Who Watches Out for the Seafarers and Their Families?
Maritime writer John Guy recalls the time when he was second mate on a small general cargo ship. He’d been at sea for five years when he learnt the seafarers’ lesson: “No one gets the better of the sea.”
He was on deck securing a cargo of bulldozers when the ship suddenly plunged downwards, dropping like a lift into the trough in front of a huge wall of dark water. “Before I'd realized what was happening, the bow dug in with a solid crash and the wave toppled over onto the ship, burying the foredeck completely.
“I didn't have time to grab anything before the crest of the wave plucked me off the hatch. The sea was roaring down the deck, covering the hatches, bulldozers and mast houses completely. The huge force of the water tumbled me over and over down the deck. I felt myself smashed against the ship's side rail and just managed to grab and hold on as the wave threw me overboard. I couldn't think or breathe; I didn't feel any pain. I was just holding on for all I was worth.”
John Guy was lucky to survive his encounter with the sea, an example of just one of the dangers that seafarers routinely face.
Another is the threat of piracy.
Chirag Bahri, Regional Director for South Asia of the Maritime Piracy Humanitarian Response Programme, was recently awarded at IMO for his role in caring for less fortunate seafarers, those taken by pirates. Among his achievements, Bahri was instrumental in the adoption of the Maritime Labour Convention in 2006, but he received the IMO award for his work in supporting seafarers in India, Bangladesh and Sri Lanka who were survivors of piracy.
Bahri was instrumental in providing support to the crew, and their families, of merchant vessel MT Asphalt Venture following their release last year after more than four years in captivity.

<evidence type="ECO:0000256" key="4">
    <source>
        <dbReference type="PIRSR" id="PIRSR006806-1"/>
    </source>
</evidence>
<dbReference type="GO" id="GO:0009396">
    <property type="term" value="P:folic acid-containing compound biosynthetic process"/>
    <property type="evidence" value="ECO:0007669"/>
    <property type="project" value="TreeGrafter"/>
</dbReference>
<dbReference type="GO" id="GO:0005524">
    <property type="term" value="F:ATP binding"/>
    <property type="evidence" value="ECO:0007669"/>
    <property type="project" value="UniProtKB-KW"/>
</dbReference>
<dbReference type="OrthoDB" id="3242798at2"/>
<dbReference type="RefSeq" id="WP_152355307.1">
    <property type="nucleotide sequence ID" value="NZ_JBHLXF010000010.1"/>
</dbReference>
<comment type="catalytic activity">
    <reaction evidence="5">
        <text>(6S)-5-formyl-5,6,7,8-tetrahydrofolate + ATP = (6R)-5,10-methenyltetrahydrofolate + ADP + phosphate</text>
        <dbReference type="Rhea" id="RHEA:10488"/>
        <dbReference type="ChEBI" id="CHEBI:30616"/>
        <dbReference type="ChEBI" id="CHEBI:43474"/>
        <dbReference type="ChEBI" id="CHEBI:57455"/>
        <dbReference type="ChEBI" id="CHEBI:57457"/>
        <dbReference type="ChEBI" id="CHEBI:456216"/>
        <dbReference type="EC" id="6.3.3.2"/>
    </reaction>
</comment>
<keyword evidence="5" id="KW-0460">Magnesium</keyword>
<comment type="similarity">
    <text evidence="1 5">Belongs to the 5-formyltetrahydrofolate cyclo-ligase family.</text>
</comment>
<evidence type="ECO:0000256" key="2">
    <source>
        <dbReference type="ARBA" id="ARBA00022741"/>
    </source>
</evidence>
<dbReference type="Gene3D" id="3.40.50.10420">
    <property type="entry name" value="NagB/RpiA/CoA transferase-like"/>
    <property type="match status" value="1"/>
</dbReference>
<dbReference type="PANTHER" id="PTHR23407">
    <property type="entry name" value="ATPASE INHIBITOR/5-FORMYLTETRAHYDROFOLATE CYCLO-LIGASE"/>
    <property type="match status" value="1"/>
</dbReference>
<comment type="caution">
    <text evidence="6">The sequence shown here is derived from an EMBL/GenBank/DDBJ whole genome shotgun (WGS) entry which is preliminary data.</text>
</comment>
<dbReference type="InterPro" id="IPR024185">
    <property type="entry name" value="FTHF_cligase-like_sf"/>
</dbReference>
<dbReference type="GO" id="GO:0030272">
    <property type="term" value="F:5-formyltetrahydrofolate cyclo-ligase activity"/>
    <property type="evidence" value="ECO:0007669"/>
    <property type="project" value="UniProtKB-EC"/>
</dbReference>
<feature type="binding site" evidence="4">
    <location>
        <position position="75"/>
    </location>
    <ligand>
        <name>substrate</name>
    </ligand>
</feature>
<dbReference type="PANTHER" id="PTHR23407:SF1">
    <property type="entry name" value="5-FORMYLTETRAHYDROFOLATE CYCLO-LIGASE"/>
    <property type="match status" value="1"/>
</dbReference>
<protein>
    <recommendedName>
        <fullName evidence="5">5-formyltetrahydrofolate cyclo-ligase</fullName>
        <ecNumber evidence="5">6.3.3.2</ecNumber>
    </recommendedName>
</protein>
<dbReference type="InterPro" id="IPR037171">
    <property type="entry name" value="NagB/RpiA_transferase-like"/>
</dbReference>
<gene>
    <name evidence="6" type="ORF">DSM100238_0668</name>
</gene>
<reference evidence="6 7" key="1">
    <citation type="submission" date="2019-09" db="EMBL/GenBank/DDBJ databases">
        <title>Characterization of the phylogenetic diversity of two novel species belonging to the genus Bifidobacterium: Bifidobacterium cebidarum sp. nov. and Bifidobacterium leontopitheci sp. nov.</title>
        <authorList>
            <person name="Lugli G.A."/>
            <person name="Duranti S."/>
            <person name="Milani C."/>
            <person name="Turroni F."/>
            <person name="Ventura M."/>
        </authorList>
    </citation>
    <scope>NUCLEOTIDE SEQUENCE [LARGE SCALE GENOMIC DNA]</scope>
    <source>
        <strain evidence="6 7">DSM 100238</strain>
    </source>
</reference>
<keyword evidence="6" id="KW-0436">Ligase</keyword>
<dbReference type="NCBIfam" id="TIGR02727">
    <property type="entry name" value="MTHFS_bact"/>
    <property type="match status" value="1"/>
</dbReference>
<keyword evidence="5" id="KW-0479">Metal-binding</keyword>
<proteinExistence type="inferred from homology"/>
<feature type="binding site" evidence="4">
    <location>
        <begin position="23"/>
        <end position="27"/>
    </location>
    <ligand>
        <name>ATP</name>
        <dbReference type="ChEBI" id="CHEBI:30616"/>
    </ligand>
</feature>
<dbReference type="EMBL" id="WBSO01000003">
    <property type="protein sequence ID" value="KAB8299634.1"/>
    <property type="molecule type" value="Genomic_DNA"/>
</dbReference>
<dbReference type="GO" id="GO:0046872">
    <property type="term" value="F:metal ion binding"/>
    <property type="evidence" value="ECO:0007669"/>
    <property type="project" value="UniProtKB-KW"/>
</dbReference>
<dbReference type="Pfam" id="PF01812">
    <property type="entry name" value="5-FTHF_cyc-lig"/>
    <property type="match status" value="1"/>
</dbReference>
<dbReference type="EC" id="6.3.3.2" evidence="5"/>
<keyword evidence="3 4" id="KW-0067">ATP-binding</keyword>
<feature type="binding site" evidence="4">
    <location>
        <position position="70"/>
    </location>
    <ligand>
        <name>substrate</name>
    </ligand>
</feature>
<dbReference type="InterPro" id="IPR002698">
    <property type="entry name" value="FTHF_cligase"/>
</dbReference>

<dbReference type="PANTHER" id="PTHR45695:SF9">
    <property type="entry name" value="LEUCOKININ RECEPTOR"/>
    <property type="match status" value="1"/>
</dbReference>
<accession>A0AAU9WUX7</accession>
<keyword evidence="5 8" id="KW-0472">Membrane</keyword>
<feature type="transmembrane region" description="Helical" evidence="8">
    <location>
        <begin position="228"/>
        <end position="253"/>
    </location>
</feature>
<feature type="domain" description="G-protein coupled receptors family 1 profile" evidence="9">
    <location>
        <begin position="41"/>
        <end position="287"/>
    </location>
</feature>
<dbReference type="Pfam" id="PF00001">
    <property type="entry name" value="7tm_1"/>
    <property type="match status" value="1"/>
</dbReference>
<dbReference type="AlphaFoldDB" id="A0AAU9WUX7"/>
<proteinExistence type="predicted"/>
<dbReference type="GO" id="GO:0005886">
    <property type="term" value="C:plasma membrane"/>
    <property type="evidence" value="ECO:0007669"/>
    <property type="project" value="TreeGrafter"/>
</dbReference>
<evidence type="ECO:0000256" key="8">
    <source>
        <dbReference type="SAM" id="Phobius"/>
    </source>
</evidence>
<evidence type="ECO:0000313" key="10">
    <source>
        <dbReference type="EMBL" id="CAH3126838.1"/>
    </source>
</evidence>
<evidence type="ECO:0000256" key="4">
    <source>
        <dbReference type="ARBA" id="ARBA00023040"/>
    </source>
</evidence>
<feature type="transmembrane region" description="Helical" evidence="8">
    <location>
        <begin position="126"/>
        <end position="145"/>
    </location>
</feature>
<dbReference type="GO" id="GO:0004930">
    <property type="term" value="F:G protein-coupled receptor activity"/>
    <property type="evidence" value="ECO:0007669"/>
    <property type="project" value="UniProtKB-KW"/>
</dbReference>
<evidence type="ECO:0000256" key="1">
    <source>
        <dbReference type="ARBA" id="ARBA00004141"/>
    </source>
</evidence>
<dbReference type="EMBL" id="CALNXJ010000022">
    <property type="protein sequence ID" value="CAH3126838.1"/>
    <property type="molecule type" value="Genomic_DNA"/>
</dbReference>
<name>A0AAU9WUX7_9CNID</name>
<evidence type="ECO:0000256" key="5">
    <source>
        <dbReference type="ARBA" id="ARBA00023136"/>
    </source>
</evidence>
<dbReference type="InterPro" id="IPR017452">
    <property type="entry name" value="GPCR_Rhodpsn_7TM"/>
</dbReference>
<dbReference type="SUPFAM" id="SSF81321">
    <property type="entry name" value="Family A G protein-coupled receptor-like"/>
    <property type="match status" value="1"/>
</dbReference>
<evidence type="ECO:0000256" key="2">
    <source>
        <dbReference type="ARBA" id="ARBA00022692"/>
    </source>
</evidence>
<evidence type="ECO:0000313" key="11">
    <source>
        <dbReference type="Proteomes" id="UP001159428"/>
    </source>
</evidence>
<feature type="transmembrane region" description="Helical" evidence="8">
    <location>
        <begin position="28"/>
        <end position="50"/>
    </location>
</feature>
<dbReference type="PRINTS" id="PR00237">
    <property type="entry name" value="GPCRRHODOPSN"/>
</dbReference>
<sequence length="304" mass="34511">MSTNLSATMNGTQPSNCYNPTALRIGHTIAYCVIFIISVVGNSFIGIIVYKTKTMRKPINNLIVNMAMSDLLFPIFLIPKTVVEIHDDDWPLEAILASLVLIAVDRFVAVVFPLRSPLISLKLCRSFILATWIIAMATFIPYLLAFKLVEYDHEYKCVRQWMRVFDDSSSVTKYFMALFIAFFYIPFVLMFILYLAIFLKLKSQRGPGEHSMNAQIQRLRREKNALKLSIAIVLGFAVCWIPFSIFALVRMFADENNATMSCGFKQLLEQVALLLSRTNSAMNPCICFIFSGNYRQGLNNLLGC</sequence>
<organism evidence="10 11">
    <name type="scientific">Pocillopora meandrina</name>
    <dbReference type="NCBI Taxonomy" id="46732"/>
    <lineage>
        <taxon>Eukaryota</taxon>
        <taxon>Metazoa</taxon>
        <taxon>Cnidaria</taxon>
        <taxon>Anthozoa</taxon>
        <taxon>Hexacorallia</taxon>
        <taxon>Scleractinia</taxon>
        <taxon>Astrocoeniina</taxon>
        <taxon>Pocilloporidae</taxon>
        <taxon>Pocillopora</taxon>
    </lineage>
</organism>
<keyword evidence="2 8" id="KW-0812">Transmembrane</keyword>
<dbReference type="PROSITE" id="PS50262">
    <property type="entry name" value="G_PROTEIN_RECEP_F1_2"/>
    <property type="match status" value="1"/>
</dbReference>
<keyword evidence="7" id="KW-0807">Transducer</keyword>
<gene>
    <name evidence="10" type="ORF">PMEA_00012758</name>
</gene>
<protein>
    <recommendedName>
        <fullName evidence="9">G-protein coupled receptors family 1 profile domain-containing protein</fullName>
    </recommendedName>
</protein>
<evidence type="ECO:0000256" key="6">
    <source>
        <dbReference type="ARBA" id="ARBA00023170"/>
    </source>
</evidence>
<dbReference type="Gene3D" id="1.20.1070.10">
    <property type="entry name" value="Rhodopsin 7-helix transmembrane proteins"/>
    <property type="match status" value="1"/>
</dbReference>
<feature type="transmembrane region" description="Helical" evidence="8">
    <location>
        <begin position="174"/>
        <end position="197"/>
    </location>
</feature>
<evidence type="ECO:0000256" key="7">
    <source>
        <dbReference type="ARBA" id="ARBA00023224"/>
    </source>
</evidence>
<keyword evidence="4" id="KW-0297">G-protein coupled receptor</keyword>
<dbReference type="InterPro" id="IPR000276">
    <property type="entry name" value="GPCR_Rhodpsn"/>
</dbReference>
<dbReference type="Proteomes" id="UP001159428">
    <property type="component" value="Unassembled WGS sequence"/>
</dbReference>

He also personally oversaw the rehabilitation of crews of the Albedo, Iceberg 1 and Royal Grace in South Asia. In these cases, Bahri provided assistance to the seafarer’s families during the time their loved ones were held captive.
Bahri is a survivor of piracy himself. Unlike the 26 high-risk hostages from the Naham 3 who remain missing and in pirate captivity in Somalia today, more than three years after the initial hijacking of their ship, Bahri is fortunate enough to now be free.
Oceans Beyond Piracy’s latest report cites a chronic under-reporting of piracy in the Gulf of Guinea. “We have observed that up to 70 percent of piracy-related incidents in the Gulf of Guinea are never reported,” says Pottengal Mukundan, Director of the International Maritime Bureau. This makes it difficult to assess the extent of the threats seafarers face in this region, he says.
Despite this, there is a perceived reduction in the threat of piracy which has resulted in more foreign fishing vessels returning to areas close to the coast of Somalia. Alan Cole, Head of the United Nations Office on Drugs and Crime’s Global Maritime Crime Programme, notes, “These provocations are similar to those that triggered piracy off the coast of Somalia in the first place. We are already seeing an upturn in regional piracy incidents since the beginning of the year.”
A new threat to seafarers is emerging, and, like piracy, it is a human threat rather than a threat associated with the elements of nature. It is that of taking criminals or militants on board as seafarers work to rescue migrants from unseaworthy, overcrowded vessels in the Mediterranean and in Asia.
To assist owners, seafarers and private maritime security companies dealing with this situation, Human Rights at Sea, a U.K. charity, has recently released the first international guidance titled “Deprivation of Liberty at Sea,” which gives details of how to safely and legally handle suspected criminals during a transit, as well as defining the roles and responsibilities of all involved in an incident of deprivation of liberty.